Not only was the lens replacement successful, the improvement to Stacy’s vision far exceeded expectations. “I have far better vision now than they ever thought I would have. I didn’t know Dr. Maguire and Dr. Orlin had teeth. They’re very stoic men. They don’t smile too much. But they smiled.” While Stacy is still legally blind, she can now see more vividly than even before the cataract. “I can tell there are leaves on the hedges behind my house. I can tell there are petals on flowers. I can tell there are lines on the sidewalk. I can see faces. For 17 years nobody had a face.”  

After the operation, Stacy saw her nearly 18-year-old son’s face for the first time since he was a toddler. Her family, who “learned a lot of adjectives describing the world for 17 years,” no longer had to say what was in front of her. “They have seen me smile more, and surprised more, and giggle more, and see people that I haven’t seen—not just know they are in front of me but actually see them. It’s been a lot of fun. And I can’t wait to do it more.”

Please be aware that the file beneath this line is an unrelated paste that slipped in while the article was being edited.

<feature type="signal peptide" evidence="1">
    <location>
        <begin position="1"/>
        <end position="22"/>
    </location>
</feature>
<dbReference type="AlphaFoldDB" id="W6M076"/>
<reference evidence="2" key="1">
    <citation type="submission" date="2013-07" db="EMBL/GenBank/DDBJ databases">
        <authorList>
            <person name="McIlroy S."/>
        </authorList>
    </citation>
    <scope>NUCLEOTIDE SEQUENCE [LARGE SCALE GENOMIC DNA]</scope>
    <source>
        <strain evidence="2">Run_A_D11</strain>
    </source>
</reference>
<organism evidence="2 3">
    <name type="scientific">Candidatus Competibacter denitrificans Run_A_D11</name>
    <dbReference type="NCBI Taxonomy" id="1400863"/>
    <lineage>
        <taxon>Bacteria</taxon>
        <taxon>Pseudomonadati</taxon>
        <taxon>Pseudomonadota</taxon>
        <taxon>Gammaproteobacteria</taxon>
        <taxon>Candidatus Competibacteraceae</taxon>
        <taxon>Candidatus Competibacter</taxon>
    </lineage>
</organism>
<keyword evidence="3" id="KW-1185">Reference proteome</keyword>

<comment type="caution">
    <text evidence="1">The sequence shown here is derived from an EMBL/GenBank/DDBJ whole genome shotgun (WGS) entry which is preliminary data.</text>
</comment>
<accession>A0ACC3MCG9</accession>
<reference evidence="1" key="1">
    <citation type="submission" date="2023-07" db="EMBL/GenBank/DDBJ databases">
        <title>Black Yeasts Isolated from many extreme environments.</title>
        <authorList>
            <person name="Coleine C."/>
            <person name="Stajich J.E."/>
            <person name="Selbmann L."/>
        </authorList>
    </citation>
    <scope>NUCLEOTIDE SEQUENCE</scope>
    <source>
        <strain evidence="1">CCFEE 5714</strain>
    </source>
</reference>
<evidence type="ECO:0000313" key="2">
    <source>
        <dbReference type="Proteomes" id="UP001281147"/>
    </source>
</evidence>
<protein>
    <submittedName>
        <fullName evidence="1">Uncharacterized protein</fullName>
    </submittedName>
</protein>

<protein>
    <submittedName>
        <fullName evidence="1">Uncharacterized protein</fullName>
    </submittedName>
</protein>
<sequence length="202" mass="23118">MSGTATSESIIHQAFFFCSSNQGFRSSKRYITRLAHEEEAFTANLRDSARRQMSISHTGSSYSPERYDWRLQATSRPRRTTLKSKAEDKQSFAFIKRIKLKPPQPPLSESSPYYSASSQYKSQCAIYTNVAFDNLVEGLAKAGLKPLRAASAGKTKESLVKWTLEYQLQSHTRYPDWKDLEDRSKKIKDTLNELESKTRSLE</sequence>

In the summer of 2000, Stacy was forced to accept the redirection of her career and personal life. But she refused to let go of two essential things—a sense of humor and resilience. After nearly two decades of saying “tomorrow might be the day,” Stacy feels her tomorrow has happened. “I’ve had the fire on my face. But I’ve been surrounded by some of the greatest doctors, who have given me hope,” she said. “Hope is everything. Never lose hope. Never lose faith in the people you have around you.”

Are you a patient interested in telling your story? If so, call 215.662.9892 or email kristen.mulvihill@uphs.upenn.edu. We would love to hear from you!